Speakers: Julie Gifford
When: 4 pm, Tuesday, April 19, 2018
Venue: Harvard University, CGIS South S050
By attending to the manner in which the Gaṇḍavyūha is pictured in the galleries of Borobudur, Julie Gifford has shown that the architects drew on the images of and methods for two types of what have been called “proto-Tantric” visualizations. In this lecture, she refines her earlier observations about the terraces of Borobudur in light of Haribhadra’s theory of the four (rather than three) Buddha bodies. The Buddha figures in the latticed stupas collectively represent the jñāna-ātmaka dharmakāya, which consists of the Buddha’s inner qualities, as they are cognized by his own enlightened consciousness. An interpretation of the vertical organization of Borobudur based on the exoteric account of the Buddha’s four bodies lines up convincingly with the vertical organizations suggested by Alex Wayman and Hudaya Kandahjaya on the basis of esoteric materials. While this still does not result in a positive identification of the Borobudur mandala, it does show that the terraces reflect a concern with the Buddha’s inner qualities, which in an esoteric tradition would correlate to the subtle body. If this concern were pursued in the context of esoteric deity yoga visualizations—by the people who designed Borobudur and/or by Tantric practitioners who came later and reinterpreted the monument—then the most likely practices would be dissolution into emptiness that mirrors death (on the way up) and the generation out of emptiness of the subtle body (on the way down).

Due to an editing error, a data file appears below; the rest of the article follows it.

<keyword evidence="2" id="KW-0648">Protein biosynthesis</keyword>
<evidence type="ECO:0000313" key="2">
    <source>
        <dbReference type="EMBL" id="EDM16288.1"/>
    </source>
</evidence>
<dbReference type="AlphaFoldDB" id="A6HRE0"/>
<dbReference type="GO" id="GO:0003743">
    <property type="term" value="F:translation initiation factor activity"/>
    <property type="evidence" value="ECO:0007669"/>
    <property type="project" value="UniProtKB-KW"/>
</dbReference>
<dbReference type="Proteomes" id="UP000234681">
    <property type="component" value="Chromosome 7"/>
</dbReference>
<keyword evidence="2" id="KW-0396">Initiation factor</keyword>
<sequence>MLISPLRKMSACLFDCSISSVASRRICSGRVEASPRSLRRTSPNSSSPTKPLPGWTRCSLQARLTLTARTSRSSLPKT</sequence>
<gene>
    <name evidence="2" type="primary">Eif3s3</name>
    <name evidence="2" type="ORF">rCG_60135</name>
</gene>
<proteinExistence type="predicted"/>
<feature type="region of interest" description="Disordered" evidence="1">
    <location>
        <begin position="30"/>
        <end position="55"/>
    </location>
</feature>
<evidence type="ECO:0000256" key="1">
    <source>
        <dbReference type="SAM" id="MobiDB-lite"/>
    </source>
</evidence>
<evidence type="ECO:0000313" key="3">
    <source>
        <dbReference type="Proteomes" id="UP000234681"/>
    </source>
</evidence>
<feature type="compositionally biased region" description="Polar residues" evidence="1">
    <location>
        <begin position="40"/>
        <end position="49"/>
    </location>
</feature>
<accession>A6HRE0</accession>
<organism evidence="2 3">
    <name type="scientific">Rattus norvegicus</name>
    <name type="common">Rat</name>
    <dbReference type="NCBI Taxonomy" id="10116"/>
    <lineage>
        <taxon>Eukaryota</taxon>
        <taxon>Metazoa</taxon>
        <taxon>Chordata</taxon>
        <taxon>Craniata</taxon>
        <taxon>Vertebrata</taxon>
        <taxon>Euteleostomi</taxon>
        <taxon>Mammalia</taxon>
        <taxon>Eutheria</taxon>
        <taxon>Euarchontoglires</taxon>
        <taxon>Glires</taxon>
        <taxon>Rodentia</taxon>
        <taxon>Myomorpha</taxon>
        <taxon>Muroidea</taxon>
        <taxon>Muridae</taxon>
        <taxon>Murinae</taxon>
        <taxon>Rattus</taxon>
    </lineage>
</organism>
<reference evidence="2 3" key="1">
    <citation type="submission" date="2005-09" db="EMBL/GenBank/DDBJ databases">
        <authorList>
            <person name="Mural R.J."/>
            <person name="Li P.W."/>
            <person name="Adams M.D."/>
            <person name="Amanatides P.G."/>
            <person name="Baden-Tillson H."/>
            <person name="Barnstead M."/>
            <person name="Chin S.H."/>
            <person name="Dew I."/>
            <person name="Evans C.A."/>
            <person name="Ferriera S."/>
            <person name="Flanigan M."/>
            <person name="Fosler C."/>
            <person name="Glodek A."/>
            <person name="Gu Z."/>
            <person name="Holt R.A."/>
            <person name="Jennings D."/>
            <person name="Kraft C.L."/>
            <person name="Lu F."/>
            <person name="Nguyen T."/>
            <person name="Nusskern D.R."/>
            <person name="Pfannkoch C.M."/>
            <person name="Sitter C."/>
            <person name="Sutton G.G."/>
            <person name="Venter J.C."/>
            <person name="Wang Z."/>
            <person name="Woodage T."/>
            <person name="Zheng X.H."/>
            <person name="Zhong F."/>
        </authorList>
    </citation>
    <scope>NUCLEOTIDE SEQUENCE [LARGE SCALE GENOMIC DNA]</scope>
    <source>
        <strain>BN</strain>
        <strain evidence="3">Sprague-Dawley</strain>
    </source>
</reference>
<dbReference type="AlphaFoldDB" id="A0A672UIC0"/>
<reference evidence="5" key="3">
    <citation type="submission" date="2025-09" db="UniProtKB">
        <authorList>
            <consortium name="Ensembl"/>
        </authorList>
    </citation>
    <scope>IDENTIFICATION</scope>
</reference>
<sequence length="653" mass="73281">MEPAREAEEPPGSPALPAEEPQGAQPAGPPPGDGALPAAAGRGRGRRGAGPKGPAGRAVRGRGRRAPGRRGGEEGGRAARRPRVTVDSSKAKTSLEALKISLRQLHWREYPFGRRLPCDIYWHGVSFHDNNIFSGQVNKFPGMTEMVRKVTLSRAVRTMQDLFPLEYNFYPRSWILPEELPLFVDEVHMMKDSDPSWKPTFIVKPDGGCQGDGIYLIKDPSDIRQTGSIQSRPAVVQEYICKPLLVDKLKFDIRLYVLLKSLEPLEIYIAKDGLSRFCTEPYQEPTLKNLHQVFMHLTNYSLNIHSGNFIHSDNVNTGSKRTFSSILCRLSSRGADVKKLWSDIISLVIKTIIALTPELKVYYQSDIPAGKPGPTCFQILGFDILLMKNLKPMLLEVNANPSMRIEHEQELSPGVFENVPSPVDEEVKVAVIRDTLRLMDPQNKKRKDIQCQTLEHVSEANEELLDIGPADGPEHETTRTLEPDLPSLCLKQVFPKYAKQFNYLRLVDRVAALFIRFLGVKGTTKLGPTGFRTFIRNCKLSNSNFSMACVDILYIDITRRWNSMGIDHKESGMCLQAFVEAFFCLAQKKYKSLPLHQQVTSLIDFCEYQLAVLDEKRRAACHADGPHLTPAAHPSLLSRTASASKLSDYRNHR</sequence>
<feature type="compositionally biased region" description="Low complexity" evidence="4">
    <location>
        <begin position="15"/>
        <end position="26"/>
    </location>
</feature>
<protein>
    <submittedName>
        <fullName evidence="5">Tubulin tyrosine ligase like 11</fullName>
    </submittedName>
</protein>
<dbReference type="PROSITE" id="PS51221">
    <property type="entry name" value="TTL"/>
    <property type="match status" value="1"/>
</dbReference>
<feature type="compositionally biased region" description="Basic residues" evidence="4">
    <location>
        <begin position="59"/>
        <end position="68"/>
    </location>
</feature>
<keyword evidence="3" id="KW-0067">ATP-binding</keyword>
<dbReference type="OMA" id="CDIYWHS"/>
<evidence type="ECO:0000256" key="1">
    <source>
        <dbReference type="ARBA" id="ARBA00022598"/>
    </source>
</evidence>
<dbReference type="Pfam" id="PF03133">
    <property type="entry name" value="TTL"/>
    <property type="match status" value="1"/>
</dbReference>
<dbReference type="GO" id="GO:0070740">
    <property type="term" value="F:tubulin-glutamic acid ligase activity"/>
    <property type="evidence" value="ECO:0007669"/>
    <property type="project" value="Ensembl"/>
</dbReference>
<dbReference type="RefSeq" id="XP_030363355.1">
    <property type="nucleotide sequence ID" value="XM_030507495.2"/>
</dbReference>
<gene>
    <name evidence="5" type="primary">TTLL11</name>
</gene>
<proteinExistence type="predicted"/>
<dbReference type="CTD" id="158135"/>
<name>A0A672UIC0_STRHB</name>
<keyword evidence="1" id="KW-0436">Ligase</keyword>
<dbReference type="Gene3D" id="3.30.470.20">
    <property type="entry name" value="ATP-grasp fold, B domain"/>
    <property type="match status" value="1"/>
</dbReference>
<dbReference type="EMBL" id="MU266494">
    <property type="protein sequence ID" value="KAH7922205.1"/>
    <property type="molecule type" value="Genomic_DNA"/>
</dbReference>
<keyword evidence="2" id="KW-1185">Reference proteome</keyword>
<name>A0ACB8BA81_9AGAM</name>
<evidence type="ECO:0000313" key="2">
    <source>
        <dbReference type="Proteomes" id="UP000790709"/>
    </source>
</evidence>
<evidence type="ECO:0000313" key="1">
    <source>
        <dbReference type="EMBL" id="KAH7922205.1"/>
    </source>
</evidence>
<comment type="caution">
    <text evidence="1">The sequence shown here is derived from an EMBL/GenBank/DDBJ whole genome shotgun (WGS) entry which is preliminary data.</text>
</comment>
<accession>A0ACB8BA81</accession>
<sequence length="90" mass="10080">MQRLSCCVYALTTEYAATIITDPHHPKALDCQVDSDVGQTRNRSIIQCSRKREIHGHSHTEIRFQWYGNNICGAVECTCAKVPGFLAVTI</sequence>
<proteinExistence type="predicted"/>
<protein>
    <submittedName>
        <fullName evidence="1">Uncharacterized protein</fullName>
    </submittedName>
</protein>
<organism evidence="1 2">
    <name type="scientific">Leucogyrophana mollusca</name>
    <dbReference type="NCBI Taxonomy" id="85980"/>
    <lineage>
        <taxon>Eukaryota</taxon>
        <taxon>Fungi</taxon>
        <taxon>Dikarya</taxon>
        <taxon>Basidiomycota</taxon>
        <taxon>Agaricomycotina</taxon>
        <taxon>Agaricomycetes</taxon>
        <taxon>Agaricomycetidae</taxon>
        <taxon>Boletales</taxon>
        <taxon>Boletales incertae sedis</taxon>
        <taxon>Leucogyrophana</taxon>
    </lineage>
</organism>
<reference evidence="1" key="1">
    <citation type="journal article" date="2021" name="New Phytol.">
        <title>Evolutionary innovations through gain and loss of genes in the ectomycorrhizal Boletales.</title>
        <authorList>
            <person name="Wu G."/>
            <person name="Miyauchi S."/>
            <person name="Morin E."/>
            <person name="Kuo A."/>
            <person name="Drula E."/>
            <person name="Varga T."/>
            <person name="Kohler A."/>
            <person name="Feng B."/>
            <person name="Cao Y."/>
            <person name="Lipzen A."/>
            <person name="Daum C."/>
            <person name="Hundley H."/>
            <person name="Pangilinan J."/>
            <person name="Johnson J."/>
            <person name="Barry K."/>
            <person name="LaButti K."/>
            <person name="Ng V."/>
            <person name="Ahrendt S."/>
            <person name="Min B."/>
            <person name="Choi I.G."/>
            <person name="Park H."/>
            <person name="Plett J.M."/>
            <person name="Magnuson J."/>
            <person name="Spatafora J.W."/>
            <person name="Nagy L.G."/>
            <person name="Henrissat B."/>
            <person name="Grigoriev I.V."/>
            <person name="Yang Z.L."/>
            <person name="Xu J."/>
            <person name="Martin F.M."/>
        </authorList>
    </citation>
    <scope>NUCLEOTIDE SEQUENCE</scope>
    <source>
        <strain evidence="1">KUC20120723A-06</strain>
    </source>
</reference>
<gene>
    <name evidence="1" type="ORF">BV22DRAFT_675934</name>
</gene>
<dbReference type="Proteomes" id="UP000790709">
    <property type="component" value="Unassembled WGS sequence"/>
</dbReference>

About the Speaker:
Julie A. Gifford holds a Joint Ph.D. in Social Thought and Divinity from the University of Chicago. She is the author of Buddhist Practice and Visual Culture: The Visual Rhetoric of Borobudur and has spoken about Borobudur at the Victoria and Albert Museum in London, as well as at various universities and academic conferences. She taught for ten years at Miami University of Ohio and is now working as an independent scholar. Her current projects include further work on Borobudur, as well as an article-length piece on a stupa recently completed at Amarbayasgalant Monastery in Mongolia.